Based on past experience, Joe Hand was aware than many of its licensed broadcasts were "pirated" and then shown by unlicensed establishments. There are several ways to pirate a closed-circuit broadcast. First, a "blackbox" can be purchased and installed on a cable TV line; this blackbox unscrambles the reception. Second, if a commercial establishment misrepresents itself as a residential property, the "pay per view" can be purchased for $25-50, much less than a sub-license. Third, an illegal cable drop or splice can be made from premises adjacent to the establishment, which would divert the signal to the commercial establishment. Finally, these same or similar actions can be used with respect to a satellite system.
In order to locate and prosecute the unlicensed broadcasts, Joe Hand hired Signal Auditing Inc., which used independent auditors in an effort to identify unlicensed establishments airing this (and other) broadcasts. The auditors were provided with a list of establishments that had paid the fee and were thus authorized to broadcast the program.
Cat's Bar did not purchase a sub-license from Joe Hand. One of Signal Auditing's auditors, whose affidavit has been submitted, visited Cat's Bar on June 7 at about 8:30 p.m. The auditor was not charged a cover charge to enter the bar. He observed 3 television sets showing a "clips/ highlights between fights" to 8 bar patrons. The auditor was not able to determine whether the broadcast was made possible by a cable interception device or via a satellite interception device. An affidavit from the auditor has been submitted.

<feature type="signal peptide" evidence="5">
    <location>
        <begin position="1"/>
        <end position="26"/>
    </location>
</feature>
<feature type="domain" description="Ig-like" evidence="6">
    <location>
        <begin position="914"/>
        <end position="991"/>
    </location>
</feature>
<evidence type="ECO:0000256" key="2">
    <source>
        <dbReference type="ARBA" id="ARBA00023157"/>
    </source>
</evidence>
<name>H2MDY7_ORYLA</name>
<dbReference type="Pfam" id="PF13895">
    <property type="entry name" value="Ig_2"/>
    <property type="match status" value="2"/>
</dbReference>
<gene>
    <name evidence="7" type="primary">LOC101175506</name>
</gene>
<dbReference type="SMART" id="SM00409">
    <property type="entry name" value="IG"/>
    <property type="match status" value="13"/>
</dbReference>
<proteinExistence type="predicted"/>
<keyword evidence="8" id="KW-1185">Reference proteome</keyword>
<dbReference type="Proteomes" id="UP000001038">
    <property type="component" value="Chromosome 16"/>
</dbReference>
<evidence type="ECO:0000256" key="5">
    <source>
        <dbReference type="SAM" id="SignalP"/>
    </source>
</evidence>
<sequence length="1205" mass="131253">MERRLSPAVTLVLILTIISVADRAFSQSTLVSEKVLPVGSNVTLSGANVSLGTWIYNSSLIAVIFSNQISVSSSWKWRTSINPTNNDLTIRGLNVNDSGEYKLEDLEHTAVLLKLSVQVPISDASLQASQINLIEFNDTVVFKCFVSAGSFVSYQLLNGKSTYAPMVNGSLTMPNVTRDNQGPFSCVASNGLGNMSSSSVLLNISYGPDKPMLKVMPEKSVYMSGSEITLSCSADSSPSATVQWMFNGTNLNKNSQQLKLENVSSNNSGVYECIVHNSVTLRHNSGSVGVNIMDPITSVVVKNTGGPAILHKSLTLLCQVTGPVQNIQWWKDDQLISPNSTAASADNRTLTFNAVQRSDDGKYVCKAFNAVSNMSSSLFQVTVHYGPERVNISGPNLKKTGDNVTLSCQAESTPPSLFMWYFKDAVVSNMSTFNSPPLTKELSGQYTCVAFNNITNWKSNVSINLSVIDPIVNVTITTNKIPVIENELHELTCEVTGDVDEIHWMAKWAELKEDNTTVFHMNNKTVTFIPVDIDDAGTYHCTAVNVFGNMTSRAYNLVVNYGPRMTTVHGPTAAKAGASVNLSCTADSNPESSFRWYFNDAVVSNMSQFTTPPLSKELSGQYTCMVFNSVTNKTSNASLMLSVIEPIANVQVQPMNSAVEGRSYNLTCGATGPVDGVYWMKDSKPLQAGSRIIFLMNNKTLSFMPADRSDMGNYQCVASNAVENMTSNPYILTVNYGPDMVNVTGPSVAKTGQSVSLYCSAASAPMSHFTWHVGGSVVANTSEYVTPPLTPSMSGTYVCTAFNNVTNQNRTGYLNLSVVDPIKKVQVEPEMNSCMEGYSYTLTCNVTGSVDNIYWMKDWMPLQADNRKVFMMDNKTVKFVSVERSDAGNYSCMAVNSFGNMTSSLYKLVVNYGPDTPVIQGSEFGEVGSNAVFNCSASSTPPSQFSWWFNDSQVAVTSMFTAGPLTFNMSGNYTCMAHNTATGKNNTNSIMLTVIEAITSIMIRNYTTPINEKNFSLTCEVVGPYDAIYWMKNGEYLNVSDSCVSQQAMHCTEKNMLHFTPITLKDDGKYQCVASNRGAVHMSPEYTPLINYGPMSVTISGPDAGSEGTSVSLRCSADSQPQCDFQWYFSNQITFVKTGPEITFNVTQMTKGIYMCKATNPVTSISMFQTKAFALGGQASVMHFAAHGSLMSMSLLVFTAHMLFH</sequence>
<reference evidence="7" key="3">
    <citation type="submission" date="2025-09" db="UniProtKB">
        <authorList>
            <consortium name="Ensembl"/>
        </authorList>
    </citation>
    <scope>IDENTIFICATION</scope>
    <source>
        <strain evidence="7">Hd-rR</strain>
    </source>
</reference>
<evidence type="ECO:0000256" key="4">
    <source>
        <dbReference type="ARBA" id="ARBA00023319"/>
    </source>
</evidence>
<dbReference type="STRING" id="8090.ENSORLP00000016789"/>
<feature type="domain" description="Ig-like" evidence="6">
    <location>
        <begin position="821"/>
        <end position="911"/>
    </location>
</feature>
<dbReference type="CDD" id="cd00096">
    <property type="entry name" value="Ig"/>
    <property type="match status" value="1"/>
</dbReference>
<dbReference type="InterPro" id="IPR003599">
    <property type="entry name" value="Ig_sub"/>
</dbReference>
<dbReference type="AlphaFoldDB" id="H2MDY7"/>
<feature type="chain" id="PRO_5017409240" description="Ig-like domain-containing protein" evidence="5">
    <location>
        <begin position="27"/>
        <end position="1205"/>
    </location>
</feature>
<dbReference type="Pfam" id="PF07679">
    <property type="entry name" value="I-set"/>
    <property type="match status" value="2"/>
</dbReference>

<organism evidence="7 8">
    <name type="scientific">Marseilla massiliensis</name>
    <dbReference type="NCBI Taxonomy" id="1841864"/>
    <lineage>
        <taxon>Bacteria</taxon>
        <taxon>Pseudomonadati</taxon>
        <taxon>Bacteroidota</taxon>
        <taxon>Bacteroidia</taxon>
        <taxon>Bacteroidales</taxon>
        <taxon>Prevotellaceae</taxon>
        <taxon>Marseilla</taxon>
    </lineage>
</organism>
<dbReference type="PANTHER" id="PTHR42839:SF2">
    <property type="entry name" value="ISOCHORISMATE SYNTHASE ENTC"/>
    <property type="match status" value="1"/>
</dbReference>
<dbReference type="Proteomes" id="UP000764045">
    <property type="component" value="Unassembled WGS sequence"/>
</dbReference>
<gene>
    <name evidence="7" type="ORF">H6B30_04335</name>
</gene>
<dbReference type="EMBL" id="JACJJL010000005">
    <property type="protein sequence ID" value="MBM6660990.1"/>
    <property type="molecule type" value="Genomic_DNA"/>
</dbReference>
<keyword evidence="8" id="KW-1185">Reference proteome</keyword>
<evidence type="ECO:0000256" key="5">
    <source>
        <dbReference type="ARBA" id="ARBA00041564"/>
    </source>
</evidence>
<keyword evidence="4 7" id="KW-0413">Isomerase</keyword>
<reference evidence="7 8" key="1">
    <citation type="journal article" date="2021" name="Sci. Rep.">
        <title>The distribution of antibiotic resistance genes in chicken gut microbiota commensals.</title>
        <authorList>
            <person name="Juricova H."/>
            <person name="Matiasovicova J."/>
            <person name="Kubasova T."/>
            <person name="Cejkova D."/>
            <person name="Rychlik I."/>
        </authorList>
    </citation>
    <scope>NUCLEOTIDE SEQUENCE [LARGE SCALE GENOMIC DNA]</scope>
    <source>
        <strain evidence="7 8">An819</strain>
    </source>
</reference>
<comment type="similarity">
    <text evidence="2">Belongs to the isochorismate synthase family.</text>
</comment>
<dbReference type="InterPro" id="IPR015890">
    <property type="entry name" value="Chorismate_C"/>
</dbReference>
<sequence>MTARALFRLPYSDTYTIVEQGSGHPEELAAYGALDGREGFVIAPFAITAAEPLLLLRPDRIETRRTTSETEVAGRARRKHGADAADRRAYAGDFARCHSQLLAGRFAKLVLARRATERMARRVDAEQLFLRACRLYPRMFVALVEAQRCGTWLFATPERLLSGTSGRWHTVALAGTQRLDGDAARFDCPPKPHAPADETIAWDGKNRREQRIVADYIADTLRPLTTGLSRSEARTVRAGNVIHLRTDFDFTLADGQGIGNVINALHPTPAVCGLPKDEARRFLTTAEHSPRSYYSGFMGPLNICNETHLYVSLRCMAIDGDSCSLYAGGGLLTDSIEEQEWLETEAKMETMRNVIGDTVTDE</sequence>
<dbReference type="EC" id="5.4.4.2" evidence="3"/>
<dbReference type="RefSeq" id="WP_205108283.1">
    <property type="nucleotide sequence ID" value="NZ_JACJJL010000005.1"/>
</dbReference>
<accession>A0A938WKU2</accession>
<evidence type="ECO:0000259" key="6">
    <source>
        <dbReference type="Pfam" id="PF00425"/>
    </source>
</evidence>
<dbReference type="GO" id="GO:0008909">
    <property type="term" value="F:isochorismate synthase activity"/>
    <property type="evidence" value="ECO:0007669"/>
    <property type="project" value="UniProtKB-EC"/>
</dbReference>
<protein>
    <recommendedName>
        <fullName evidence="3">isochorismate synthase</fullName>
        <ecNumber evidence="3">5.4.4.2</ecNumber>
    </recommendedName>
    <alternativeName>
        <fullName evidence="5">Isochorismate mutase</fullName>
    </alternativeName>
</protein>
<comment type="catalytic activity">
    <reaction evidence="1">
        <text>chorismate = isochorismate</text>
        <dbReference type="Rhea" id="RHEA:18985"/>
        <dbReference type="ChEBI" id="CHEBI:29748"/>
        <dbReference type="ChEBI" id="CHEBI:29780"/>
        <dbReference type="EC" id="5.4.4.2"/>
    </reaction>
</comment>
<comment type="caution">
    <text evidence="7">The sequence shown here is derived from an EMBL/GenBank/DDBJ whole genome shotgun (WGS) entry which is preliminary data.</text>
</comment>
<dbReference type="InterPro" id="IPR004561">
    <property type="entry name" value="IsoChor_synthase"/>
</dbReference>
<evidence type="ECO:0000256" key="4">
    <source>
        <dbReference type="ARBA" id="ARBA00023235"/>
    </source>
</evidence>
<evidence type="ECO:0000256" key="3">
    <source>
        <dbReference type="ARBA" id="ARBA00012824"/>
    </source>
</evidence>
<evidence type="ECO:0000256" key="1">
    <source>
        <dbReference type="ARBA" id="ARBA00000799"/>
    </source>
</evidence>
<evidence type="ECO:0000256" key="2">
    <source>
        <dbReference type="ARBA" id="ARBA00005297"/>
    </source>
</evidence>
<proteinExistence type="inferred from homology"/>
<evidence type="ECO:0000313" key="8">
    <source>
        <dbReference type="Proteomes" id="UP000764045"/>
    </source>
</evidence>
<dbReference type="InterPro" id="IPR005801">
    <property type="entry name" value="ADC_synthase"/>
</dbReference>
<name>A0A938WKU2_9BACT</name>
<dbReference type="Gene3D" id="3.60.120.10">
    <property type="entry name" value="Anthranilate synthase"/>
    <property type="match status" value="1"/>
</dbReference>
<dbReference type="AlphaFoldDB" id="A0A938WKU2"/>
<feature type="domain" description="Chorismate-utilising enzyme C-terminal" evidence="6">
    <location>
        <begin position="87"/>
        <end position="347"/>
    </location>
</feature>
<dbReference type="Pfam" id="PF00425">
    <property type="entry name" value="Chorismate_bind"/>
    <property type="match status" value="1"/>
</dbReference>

Joe Hand brought this action against Cat's Bar, alleging violation of the Communications Act of 1934 as amended, 47 U.S.C. §§ 553 and 605. Defendant was served with process but has failed to answer or otherwise respond to the complaint. Defendant was found in default on February 11, 2009. Plaintiff seeks damages as follows:
1. under 47 U.S.C. 605(e)(3)(C)(i)(II), up to $10,000
2. under 47 U.S.C. 605(e)(3)(C)(ii), up to $100,000 for enhanced damages for willful violation of §605(a)